Editorial: Any port in a storm

Editorial: Any port in a storm

Sitting on the dock of the bay might have been a time of quiet reflection for Otis Redding, but the IT industry is not experiencing the same feelings about the container backlog that is building up in the nation's major ports (see page 1 of ARN, November 2 edition).

Most people in the industry contacted by ARN said they had yet to feel any real bite from the fiasco, but all expressed concern about how it would affect them if it isn't sorted out in the next couple of weeks.

Implementing a new system to manage something as important as national imports and exports is always going to be a big job fraught with dangers. But having said that, it is surprising that such a major system has gone live when it seems so ill-prepared to do the job it has been designed for.

Luddites all over Australia must be having a quiet chuckle that the 20-year-old Custom Connect system has had to be switched back on in an attempt to clear the container jam. 'If it ain't broke, don't fix it' you can hear them cry.

There is never a good time for such a backlog to happen but if there was a worst time then this is probably it. Christmas is big business for many industries, few more so than IT, and anybody that makes a living from selling shipped items such as notebooks and monitors is likely to suffer a few sleepless nights before this situation is resolved.

Let's hope the Australian Customs Service can get its IT house in order sooner rather than later. Christmas shopping is a stressful enough experience as it is and we could all do without the extra pressure that half empty shelves would bring - especially for those who are running a business that is supposed to be enjoying its busiest time of the year.

On a separate note, I must draw your attention to a couple of initiatives from our parent company, IDG Communications, which made it into the pages of ARN this week. While they are aimed at consumers both are beneficial to the channel.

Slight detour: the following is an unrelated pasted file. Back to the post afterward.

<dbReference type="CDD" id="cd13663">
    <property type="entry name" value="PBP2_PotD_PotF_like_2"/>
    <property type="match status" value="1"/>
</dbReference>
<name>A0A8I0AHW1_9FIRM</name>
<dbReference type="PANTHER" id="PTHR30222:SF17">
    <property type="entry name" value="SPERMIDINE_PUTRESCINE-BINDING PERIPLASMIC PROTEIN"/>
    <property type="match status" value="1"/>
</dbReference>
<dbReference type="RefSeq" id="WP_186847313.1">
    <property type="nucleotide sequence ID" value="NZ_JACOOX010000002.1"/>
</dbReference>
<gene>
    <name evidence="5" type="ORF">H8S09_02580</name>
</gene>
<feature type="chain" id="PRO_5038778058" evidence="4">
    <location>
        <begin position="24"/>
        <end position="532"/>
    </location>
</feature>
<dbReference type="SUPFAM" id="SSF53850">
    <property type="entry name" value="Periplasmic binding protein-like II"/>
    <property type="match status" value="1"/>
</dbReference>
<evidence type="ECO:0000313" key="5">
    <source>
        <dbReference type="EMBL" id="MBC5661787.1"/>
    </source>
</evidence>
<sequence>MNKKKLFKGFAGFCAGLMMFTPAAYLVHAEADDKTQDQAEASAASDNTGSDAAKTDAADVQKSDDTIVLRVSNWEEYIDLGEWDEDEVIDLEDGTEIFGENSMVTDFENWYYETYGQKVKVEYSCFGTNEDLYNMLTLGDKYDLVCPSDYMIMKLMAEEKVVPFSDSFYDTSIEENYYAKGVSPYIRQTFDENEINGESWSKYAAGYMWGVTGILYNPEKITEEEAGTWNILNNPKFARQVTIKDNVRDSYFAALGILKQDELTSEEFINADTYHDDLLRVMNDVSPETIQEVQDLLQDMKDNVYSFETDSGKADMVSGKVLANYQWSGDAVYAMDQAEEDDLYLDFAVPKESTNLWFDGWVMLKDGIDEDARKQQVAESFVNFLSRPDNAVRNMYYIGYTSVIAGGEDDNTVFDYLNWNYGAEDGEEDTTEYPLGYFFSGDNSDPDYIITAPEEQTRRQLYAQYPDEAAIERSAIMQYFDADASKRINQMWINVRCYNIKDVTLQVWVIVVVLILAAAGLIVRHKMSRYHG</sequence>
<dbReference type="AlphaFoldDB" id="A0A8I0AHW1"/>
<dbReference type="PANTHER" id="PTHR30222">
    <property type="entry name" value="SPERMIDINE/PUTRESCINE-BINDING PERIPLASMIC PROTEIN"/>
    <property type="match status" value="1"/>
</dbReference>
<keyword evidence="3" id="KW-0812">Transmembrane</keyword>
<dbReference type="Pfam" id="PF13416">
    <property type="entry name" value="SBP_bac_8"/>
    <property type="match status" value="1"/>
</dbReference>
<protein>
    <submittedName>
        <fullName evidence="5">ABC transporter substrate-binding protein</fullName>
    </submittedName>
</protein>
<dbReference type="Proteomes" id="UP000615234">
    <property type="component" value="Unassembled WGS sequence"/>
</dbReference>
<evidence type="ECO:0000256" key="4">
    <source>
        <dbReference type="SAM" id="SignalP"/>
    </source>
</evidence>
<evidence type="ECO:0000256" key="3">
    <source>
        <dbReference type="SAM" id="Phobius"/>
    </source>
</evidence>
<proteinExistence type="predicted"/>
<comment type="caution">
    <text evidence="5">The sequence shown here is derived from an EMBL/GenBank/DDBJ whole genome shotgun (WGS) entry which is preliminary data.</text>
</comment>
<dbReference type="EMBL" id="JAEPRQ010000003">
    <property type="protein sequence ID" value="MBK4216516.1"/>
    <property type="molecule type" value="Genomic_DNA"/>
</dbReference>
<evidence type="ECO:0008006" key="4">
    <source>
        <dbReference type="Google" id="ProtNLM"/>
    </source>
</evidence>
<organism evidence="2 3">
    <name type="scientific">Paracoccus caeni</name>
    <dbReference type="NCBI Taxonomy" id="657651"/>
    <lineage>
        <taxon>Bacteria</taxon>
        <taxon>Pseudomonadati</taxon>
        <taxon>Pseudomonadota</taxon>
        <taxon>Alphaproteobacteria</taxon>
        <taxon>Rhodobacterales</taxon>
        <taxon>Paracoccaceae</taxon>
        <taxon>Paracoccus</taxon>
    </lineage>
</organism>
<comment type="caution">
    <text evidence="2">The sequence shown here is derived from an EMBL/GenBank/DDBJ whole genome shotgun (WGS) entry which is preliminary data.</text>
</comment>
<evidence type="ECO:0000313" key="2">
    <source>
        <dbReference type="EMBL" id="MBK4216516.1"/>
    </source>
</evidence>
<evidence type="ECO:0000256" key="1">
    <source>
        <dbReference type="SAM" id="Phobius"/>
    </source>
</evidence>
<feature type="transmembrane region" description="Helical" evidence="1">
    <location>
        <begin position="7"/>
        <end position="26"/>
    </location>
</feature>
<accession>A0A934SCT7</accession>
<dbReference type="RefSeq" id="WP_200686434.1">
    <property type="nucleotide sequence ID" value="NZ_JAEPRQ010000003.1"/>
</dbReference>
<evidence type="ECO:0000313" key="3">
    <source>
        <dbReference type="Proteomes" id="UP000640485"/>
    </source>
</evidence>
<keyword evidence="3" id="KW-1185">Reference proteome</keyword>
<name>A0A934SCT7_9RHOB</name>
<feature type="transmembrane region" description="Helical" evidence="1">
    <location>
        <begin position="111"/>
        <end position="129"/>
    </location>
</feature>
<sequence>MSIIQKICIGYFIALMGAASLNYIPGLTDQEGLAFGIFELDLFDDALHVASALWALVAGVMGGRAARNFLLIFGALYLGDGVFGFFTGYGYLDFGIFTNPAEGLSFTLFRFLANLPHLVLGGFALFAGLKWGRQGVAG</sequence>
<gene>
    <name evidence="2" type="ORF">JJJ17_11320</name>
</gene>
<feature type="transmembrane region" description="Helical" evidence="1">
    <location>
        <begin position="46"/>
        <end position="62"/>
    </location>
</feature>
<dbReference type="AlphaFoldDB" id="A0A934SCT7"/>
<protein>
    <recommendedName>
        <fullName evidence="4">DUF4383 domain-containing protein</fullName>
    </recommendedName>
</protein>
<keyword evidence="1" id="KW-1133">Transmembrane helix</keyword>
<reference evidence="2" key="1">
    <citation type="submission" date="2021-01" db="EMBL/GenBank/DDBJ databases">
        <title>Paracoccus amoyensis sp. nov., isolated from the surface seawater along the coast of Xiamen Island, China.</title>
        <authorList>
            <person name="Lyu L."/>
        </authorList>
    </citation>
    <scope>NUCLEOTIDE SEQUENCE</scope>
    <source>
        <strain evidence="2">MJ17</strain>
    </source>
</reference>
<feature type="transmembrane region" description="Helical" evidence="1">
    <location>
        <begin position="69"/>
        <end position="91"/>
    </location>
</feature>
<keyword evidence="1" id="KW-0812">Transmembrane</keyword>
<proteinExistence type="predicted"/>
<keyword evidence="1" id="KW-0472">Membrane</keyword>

The first of these is the National Home Entertainment Show, which takes place at Sydney's Darling Harbour at the weekend (see page 12). Now in its second year, this is the biggest show of its type in the country and the Friday morning trade session is a great opportunity for resellers to get a taste of the latest and greatest convergence technologies.

Completely dedicated to entertainment, you won't have to navigate your way through gardening, BBQs or bathroom sections to find what you are looking for.

The second is a new online shopping assistant called the Good Gear Guide (see page 8). While its mixture of category buying guides and product reviews is aimed squarely at consumers, it will soon have functionality that can connect those would-be shoppers with the resellers that are carrying the particular product they are looking to buy.

It is an ambitious project that has a long road to travel, but surely nobody would dispute that it is a great idea. You can never tell what response a project like this will get from the general public but, if buyers and sellers were to embrace it, the functionality matching buyers with sellers could be revolutionary.

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